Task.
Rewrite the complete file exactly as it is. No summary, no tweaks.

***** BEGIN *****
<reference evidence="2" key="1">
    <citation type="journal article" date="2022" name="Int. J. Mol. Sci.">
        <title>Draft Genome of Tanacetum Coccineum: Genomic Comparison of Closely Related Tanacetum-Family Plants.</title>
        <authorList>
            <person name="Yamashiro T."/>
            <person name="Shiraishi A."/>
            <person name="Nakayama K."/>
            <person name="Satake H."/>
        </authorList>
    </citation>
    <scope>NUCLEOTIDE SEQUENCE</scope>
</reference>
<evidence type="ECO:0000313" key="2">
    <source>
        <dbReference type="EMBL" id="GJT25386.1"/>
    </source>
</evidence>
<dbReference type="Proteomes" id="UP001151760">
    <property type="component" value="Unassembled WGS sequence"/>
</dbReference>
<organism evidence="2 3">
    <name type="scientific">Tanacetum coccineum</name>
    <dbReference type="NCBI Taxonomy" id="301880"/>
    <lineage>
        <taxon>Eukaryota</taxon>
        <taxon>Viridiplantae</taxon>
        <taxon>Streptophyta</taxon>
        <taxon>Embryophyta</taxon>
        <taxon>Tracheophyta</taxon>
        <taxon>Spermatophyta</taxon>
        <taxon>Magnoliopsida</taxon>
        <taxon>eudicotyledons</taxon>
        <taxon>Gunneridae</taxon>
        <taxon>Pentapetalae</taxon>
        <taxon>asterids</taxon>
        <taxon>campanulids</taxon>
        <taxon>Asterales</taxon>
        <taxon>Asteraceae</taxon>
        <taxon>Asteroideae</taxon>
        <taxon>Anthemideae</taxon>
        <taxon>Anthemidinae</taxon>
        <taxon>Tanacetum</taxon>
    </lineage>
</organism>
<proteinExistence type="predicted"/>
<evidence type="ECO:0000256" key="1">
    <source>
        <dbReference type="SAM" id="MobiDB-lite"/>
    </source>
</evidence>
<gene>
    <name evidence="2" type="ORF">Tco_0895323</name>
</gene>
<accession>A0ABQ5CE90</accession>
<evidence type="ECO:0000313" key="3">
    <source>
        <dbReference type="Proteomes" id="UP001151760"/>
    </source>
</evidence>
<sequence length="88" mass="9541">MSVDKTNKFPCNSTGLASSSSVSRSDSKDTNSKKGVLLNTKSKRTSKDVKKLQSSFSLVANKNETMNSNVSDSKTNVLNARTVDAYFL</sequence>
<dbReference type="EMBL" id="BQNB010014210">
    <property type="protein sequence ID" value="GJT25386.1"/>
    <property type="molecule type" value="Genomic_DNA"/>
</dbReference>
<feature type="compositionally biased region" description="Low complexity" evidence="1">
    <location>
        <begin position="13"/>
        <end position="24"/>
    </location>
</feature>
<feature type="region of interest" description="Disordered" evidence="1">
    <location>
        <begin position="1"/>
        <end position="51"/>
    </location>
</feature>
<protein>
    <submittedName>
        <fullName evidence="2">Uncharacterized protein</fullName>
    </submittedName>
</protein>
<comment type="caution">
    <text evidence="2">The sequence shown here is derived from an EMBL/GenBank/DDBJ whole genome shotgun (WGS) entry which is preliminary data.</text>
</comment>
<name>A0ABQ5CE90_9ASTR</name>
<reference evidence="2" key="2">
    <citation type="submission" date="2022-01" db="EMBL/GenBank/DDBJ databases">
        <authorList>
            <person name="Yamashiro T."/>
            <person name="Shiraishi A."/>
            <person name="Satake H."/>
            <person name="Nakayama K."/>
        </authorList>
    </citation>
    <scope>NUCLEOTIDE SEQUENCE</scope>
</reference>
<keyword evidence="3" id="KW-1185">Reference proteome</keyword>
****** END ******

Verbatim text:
<reference evidence="2" key="1">
    <citation type="journal article" date="2022" name="Int. J. Mol. Sci.">
        <title>Draft Genome of Tanacetum Coccineum: Genomic Comparison of Closely Related Tanacetum-Family Plants.</title>
        <authorList>
            <person name="Yamashiro T."/>
            <person name="Shiraishi A."/>
            <person name="Nakayama K."/>
            <person name="Satake H."/>
        </authorList>
    </citation>
    <scope>NUCLEOTIDE SEQUENCE</scope>
</reference>
<evidence type="ECO:0000313" key="2">
    <source>
        <dbReference type="EMBL" id="GJT25386.1"/>
    </source>
</evidence>
<dbReference type="Proteomes" id="UP001151760">
    <property type="component" value="Unassembled WGS sequence"/>
</dbReference>
<organism evidence="2 3">
    <name type="scientific">Tanacetum coccineum</name>
    <dbReference type="NCBI Taxonomy" id="301880"/>
    <lineage>
        <taxon>Eukaryota</taxon>
        <taxon>Viridiplantae</taxon>
        <taxon>Streptophyta</taxon>
        <taxon>Embryophyta</taxon>
        <taxon>Tracheophyta</taxon>
        <taxon>Spermatophyta</taxon>
        <taxon>Magnoliopsida</taxon>
        <taxon>eudicotyledons</taxon>
        <taxon>Gunneridae</taxon>
        <taxon>Pentapetalae</taxon>
        <taxon>asterids</taxon>
        <taxon>campanulids</taxon>
        <taxon>Asterales</taxon>
        <taxon>Asteraceae</taxon>
        <taxon>Asteroideae</taxon>
        <taxon>Anthemideae</taxon>
        <taxon>Anthemidinae</taxon>
        <taxon>Tanacetum</taxon>
    </lineage>
</organism>
<proteinExistence type="predicted"/>
<evidence type="ECO:0000256" key="1">
    <source>
        <dbReference type="SAM" id="MobiDB-lite"/>
    </source>
</evidence>
<gene>
    <name evidence="2" type="ORF">Tco_0895323</name>
</gene>
<accession>A0ABQ5CE90</accession>
<evidence type="ECO:0000313" key="3">
    <source>
        <dbReference type="Proteomes" id="UP001151760"/>
    </source>
</evidence>
<sequence length="88" mass="9541">MSVDKTNKFPCNSTGLASSSSVSRSDSKDTNSKKGVLLNTKSKRTSKDVKKLQSSFSLVANKNETMNSNVSDSKTNVLNARTVDAYFL</sequence>
<dbReference type="EMBL" id="BQNB010014210">
    <property type="protein sequence ID" value="GJT25386.1"/>
    <property type="molecule type" value="Genomic_DNA"/>
</dbReference>
<feature type="compositionally biased region" description="Low complexity" evidence="1">
    <location>
        <begin position="13"/>
        <end position="24"/>
    </location>
</feature>
<feature type="region of interest" description="Disordered" evidence="1">
    <location>
        <begin position="1"/>
        <end position="51"/>
    </location>
</feature>
<protein>
    <submittedName>
        <fullName evidence="2">Uncharacterized protein</fullName>
    </submittedName>
</protein>
<comment type="caution">
    <text evidence="2">The sequence shown here is derived from an EMBL/GenBank/DDBJ whole genome shotgun (WGS) entry which is preliminary data.</text>
</comment>
<name>A0ABQ5CE90_9ASTR</name>
<reference evidence="2" key="2">
    <citation type="submission" date="2022-01" db="EMBL/GenBank/DDBJ databases">
        <authorList>
            <person name="Yamashiro T."/>
            <person name="Shiraishi A."/>
            <person name="Satake H."/>
            <person name="Nakayama K."/>
        </authorList>
    </citation>
    <scope>NUCLEOTIDE SEQUENCE</scope>
</reference>
<keyword evidence="3" id="KW-1185">Reference proteome</keyword>